I have two forms of benchmarking suites - the first uses Benchmark.js to find a “fastest” version of the union function, and the second takes a heap snapshot of the union function of the same two sets, and also measures the approximate total amount of data stored in that resulting set. The data being generated are two sets, each of which are filled with 216 random bigints, with maximum value y of 28 ≤ y ≤ 232, and implementations of n varying between 25 ≤ n ≤ 215. The following figures show the results:


A few observations can be made by these figures. First, let’s start with Operations Per Second:

  • Sets maximize speed for random numbers generated up to 28 when n ≥ 28.
  • Sets maximize speed for random numbers generated up to 212 when n ≥ 212.
  • Before the speed is maximized, the approach to obtaining higher speed at a particular max random value comes at a curve.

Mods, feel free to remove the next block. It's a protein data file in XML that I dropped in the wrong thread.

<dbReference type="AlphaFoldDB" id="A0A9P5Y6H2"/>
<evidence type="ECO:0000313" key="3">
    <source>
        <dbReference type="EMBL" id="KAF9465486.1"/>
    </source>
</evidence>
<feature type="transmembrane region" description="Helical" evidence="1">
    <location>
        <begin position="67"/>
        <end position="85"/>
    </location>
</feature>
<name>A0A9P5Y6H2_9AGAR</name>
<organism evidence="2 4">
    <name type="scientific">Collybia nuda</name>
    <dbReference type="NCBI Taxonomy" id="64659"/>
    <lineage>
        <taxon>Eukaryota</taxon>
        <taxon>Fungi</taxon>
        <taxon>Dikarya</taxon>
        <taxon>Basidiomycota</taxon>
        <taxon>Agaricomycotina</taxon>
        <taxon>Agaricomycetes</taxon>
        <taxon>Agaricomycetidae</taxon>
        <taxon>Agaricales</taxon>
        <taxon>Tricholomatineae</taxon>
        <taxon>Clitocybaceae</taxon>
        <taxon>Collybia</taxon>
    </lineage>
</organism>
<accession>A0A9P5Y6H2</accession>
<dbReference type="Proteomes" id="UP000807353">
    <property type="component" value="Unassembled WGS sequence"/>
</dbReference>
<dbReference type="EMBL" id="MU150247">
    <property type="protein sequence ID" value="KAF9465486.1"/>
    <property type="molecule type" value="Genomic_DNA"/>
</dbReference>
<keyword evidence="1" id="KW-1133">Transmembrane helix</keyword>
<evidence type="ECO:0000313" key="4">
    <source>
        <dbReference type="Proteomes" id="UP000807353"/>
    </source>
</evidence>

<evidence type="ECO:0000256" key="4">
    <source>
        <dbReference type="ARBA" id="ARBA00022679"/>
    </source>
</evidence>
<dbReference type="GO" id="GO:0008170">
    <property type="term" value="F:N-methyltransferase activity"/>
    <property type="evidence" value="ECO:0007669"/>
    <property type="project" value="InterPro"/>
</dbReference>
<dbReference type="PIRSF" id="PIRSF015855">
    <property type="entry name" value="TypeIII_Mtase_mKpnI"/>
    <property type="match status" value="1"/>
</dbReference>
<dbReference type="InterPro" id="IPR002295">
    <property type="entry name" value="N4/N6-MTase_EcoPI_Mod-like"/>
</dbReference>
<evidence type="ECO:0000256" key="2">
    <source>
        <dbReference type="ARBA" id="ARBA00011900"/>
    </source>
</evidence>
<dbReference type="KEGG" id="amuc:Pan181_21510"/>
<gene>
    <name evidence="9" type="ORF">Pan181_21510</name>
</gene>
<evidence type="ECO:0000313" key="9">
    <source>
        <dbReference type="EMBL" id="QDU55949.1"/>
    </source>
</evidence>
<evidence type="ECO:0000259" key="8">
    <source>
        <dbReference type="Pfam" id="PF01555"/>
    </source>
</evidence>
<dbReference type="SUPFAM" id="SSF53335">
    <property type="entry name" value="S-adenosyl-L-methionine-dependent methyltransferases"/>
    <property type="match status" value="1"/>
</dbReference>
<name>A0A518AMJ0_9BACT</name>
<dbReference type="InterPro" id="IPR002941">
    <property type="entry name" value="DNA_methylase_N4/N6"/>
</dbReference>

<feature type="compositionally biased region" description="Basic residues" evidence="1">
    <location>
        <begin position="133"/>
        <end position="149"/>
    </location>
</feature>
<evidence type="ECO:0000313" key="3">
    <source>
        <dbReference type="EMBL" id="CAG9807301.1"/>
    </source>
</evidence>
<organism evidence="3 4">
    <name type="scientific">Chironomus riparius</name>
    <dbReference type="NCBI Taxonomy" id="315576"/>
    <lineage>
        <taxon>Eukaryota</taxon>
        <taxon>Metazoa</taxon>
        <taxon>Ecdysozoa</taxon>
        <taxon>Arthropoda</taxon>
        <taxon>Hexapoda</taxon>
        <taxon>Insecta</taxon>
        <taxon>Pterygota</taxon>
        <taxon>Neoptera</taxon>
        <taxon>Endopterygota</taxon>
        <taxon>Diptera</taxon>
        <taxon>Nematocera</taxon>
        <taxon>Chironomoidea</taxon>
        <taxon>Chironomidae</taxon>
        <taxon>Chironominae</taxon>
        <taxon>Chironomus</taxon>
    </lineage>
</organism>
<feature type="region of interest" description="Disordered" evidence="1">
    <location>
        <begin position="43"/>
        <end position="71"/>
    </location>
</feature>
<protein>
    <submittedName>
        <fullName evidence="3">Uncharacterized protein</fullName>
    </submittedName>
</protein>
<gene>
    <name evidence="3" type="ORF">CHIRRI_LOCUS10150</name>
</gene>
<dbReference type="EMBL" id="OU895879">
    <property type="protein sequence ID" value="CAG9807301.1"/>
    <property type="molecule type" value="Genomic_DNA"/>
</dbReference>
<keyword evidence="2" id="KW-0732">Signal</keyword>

• The entire space past 220 for maximum size is pretty flat - no drastic speed increases.

Secondly, Heap Used:

  • The dominating factor is the maximum value of the generated numbers, not n.
  • n’s increase does have a minor factor past n ≥ 212, especially in the extreme cases of y = 32.

Lastly, Total Size:

  • Total size appears to gain exponential growth past y ≥ 24, and can be directly observed with an increase in n.

Unfortunately, the last figure doesn’t give us a great deal of insight to the (potential) total amount of memory used, but rather a philosophical perspective, which is why I included the “Heap Used” figure as well.

Given that concern, I’ve opted to reduce the chart’s ranges a bit for these next figures - n will not exceed 212, and the max number generated will not exceed 224.

Further Interpretations